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Top 10 spots to explore in Yellowstone National Park

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Steam rises from where hot springs feed the river at Mystic Falls, one of several hikes at Yellowstone National Park. (Photo by Christa Woodall)

Steam rises from where hot springs feed the river at Mystic Falls, one of several hikes at Yellowstone National Park. (Photo by Christa Woodall)

The National Park Service turns 100 today (Aug. 25) — and to celebrate, all of the national parks will be free this weekend. If you’re looking for a park to visit, consider Yellowstone National Park — after all, it’s the world’s first national park!

As you plan your Yellowstone adventures, here are 10 must-see spots to explore and enjoy.

1. Old Faithful

One of Yellowstone’s most iconic sights, this geyser receives its name from its prompt schedule, erupting about every 90 minutes. When you arrive, pop into the Old Faithful Visitor Center to check the predicted eruption times. If it looks like it’ll be a while, stroll along the half-mile trail to see the Firehole River and hot springs, or pay a visit to the historic Old Faithful Inn. The stunning log hotel, which was built in 1904, is a National Historic Landmark. Be sure to grab some huckleberry ice cream from The Bear Paw Deli — it’s a great treat to enjoy while geyser-watching.

2. Mystic Falls hike

If waterfall hikes are your cup of tea, Mystic Falls is a great choice. The 3.2-mile loop takes hikers through lush, verdant forests, along a stream, to a beautiful, cascading waterfall. As you explore the base of the falls, look for hot springs feeding into the river, causing steam to rise. Along the trail you’ll also enjoy panoramic views of the Upper Geyser Basin (including Old Faithful), Black Sand Basin and Biscuit Basin.

3. Mt. Washburn

For more serious hikers, this 3-mile hike offers unparalleled views of Yellowstone. Although strenuous, the hike is great for families thanks to its easy grade, beautiful summer wildflowers and frequent wildlife sightings, including the elusive bighorn sheep and grizzly bears. There are two routes to the summit — one from Dunraven Pass Picnic Area, located 5.6 miles north of Canyon Village, and one from Chittenden Road, located 8.5 miles north of Canyon Village along Tower-Canyon Road. Hikers can escape strong winds at the summit in the enclosed fire lookout. Be sure to bring jackets regardless the season. Also, be sure to make noise as you hike, as bears are known to frequent the mountain.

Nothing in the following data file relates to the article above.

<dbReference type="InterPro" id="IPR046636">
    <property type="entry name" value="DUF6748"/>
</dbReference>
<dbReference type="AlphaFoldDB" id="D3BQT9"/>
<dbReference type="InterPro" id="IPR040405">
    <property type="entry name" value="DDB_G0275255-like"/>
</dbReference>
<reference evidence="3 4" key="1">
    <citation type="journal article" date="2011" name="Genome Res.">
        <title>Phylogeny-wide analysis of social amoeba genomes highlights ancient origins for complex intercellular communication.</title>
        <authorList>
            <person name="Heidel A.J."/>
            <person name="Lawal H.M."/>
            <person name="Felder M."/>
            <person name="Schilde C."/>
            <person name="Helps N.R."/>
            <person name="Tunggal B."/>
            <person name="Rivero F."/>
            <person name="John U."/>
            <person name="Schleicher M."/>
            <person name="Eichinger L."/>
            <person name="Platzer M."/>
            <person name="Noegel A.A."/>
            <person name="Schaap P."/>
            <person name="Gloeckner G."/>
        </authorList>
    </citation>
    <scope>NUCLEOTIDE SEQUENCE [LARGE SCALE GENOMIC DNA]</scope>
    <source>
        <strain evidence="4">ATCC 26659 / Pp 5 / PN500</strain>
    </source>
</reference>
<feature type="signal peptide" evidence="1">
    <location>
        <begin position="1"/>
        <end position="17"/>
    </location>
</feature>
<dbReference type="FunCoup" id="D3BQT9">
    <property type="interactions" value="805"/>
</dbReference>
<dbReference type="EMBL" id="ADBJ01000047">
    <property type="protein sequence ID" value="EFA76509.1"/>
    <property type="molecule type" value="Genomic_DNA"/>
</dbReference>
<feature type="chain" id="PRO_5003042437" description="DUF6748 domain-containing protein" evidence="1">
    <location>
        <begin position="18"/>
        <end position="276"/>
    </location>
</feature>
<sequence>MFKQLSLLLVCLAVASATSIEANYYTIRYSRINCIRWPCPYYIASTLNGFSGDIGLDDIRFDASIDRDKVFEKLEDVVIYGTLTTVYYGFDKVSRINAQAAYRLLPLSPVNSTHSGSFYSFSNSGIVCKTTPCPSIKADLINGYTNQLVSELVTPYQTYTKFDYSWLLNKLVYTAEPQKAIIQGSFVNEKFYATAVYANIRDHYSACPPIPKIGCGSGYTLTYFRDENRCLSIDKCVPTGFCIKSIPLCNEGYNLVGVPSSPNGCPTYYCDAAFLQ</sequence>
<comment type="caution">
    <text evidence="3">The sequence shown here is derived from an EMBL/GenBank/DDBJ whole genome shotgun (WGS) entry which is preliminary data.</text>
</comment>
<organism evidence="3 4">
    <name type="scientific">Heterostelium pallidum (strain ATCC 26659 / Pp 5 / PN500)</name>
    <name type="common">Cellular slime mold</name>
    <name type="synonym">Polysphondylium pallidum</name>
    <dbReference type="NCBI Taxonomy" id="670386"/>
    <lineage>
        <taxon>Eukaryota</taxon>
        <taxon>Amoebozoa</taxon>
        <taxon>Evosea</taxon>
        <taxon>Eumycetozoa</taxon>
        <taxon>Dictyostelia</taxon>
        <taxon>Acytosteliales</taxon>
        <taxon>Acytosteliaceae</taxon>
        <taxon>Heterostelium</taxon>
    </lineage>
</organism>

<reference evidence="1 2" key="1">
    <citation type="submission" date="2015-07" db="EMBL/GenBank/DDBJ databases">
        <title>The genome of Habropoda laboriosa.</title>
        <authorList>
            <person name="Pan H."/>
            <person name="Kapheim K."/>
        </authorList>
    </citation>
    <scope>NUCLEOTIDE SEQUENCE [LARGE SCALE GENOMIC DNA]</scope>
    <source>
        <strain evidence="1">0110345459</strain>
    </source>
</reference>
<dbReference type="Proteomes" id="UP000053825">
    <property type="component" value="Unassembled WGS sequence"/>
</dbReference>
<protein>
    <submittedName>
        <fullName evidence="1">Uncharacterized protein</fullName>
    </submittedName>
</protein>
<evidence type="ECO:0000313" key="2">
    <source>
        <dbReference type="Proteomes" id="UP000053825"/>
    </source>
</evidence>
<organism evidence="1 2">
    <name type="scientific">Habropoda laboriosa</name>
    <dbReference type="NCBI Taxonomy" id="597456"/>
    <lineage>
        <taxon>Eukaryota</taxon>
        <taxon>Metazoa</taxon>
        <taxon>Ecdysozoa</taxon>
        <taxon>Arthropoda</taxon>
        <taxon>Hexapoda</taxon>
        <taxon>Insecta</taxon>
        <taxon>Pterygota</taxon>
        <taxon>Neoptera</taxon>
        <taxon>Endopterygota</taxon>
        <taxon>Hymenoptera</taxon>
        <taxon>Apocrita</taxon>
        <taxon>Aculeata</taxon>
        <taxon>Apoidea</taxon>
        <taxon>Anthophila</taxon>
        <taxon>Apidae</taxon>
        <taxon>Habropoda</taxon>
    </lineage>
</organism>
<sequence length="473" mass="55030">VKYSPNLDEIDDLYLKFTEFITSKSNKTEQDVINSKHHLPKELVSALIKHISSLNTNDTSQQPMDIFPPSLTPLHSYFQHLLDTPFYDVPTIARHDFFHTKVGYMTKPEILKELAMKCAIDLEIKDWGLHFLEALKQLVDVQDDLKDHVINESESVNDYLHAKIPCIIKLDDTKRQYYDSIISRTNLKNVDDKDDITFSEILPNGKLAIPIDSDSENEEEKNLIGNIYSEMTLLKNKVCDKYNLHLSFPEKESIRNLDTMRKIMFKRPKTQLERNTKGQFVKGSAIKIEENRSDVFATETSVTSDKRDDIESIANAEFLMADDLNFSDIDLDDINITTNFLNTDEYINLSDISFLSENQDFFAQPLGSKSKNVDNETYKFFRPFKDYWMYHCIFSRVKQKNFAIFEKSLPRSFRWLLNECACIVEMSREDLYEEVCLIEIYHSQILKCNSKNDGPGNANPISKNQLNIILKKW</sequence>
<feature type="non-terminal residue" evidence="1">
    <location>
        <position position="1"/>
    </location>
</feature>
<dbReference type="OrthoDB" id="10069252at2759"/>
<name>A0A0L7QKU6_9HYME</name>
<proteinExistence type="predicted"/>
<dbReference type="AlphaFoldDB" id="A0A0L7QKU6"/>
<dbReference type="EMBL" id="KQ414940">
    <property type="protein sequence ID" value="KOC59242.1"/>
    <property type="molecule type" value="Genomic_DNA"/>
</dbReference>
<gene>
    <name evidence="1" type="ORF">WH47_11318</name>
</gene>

4. Grand Prismatic Spring and geyser basin walks

A group of travelers from Utah takes in the sights along the boardwalk of Midway Geyser Basin in Yellowstone National Park. (Photo by Christa Woodall)

A group of travelers from Utah take in the sights along the boardwalk of Midway Geyser Basin in Yellowstone National Park. (Photo by Christa Woodall)

Yellowstone National Park includes more than 300 geysers and about 10,000 thermal features within its geyser basins — more than you’ll find in the rest of the world combined! There are a number of geyser basin walks spanning between Old Faithful and Norris Geyser Basin in the west side of Yellowstone, along the Firehole River. Each showcases geysers with varying shapes, sizes and colors. A favorite is Grand Prismatic Spring in Midway Geyser Basin, famous as the largest hot spring in the United States. Its still, broad surface features vivid blues and greens that fade into rusty yellows and reds at the edges. Along the same walk is Excelsior, a 300-foot geyser-turned-crater that pours 4,000 gallons of boiling water into the Firehole River each minute.

Yellowstone By the Numbers

2.2 million: Number of acres the park takes in across Wyoming, Idaho and Montana
March 1, 1872: Date Yellowstone was established as the world’s first national park
44: Yellowstone National Park’s age when the National Park Service was created
4,097,710: How many visitors came in 2015

5. Artists Paint Pots

Bubbling, burping mud and strange, other-worldly pools — have you stumbled into a scene from a sci-fi film? It might feel like that as you walk along the 1-mile trail featuring the Artists Paint Pots. The trail, which is a favorite for children, showcases pools of milky blue and chalky white — so colored from iron-oxide minerals — as well as yellow, brown and orange from algae. On the upper loop of the trail you’ll find the mud pots, belching and splattering mud as high as 10 feet in the air. The trail is located 3.7 miles south of Norris Geyser Basin.

6. Lower Falls of the Yellowstone River